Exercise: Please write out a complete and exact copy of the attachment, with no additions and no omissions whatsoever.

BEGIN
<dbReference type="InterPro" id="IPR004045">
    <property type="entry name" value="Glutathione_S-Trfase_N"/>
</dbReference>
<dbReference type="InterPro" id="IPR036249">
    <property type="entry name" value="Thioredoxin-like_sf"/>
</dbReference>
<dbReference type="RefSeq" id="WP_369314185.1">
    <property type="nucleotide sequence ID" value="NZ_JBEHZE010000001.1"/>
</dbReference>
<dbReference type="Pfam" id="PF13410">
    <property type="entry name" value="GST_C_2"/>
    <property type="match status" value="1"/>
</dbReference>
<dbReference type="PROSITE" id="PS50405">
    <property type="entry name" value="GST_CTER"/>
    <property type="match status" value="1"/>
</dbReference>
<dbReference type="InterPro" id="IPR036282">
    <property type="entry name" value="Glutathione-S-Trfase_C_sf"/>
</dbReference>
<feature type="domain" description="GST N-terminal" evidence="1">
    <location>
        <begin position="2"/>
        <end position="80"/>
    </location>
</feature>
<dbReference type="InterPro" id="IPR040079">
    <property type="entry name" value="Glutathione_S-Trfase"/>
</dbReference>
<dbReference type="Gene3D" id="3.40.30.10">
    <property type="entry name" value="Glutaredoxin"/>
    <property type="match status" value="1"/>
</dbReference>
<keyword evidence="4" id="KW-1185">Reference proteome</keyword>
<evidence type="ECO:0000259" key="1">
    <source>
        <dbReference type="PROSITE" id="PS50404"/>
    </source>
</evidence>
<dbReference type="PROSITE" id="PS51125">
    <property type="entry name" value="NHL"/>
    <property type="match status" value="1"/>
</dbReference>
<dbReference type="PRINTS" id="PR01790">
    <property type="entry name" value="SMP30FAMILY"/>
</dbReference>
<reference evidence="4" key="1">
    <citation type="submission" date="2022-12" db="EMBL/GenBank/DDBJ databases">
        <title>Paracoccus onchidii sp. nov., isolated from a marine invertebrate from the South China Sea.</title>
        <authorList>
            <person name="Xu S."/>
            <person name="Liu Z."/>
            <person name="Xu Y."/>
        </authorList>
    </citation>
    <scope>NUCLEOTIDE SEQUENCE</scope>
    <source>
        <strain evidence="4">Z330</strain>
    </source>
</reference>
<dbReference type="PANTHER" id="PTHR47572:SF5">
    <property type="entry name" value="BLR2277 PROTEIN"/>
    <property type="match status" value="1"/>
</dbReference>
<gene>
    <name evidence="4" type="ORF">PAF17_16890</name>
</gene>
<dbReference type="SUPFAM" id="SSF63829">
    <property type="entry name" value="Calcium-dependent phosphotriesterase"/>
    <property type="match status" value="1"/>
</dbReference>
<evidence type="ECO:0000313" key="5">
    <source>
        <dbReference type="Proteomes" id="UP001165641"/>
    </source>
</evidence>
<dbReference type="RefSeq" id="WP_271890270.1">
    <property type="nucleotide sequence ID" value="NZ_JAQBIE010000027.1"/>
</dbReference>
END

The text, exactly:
<dbReference type="InterPro" id="IPR004045">
    <property type="entry name" value="Glutathione_S-Trfase_N"/>
</dbReference>
<dbReference type="InterPro" id="IPR036249">
    <property type="entry name" value="Thioredoxin-like_sf"/>
</dbReference>
<dbReference type="RefSeq" id="WP_369314185.1">
    <property type="nucleotide sequence ID" value="NZ_JBEHZE010000001.1"/>
</dbReference>
<dbReference type="Pfam" id="PF13410">
    <property type="entry name" value="GST_C_2"/>
    <property type="match status" value="1"/>
</dbReference>
<dbReference type="PROSITE" id="PS50405">
    <property type="entry name" value="GST_CTER"/>
    <property type="match status" value="1"/>
</dbReference>
<dbReference type="InterPro" id="IPR036282">
    <property type="entry name" value="Glutathione-S-Trfase_C_sf"/>
</dbReference>
<feature type="domain" description="GST N-terminal" evidence="1">
    <location>
        <begin position="2"/>
        <end position="80"/>
    </location>
</feature>
<dbReference type="InterPro" id="IPR040079">
    <property type="entry name" value="Glutathione_S-Trfase"/>
</dbReference>
<dbReference type="Gene3D" id="3.40.30.10">
    <property type="entry name" value="Glutaredoxin"/>
    <property type="match status" value="1"/>
</dbReference>
<keyword evidence="4" id="KW-1185">Reference proteome</keyword>
<evidence type="ECO:0000259" key="1">
    <source>
        <dbReference type="PROSITE" id="PS50404"/>
    </source>
</evidence>
<dbReference type="PROSITE" id="PS51125">
    <property type="entry name" value="NHL"/>
    <property type="match status" value="1"/>
</dbReference>
<dbReference type="PRINTS" id="PR01790">
    <property type="entry name" value="SMP30FAMILY"/>
</dbReference>
<reference evidence="4" key="1">
    <citation type="submission" date="2022-12" db="EMBL/GenBank/DDBJ databases">
        <title>Paracoccus onchidii sp. nov., isolated from a marine invertebrate from the South China Sea.</title>
        <authorList>
            <person name="Xu S."/>
            <person name="Liu Z."/>
            <person name="Xu Y."/>
        </authorList>
    </citation>
    <scope>NUCLEOTIDE SEQUENCE</scope>
    <source>
        <strain evidence="4">Z330</strain>
    </source>
</reference>
<dbReference type="PANTHER" id="PTHR47572:SF5">
    <property type="entry name" value="BLR2277 PROTEIN"/>
    <property type="match status" value="1"/>
</dbReference>
<gene>
    <name evidence="4" type="ORF">PAF17_16890</name>
</gene>
<dbReference type="SUPFAM" id="SSF63829">
    <property type="entry name" value="Calcium-dependent phosphotriesterase"/>
    <property type="match status" value="1"/>
</dbReference>
<evidence type="ECO:0000313" key="5">
    <source>
        <dbReference type="Proteomes" id="UP001165641"/>
    </source>
</evidence>
<dbReference type="RefSeq" id="WP_271890270.1">
    <property type="nucleotide sequence ID" value="NZ_JAQBIE010000027.1"/>
</dbReference>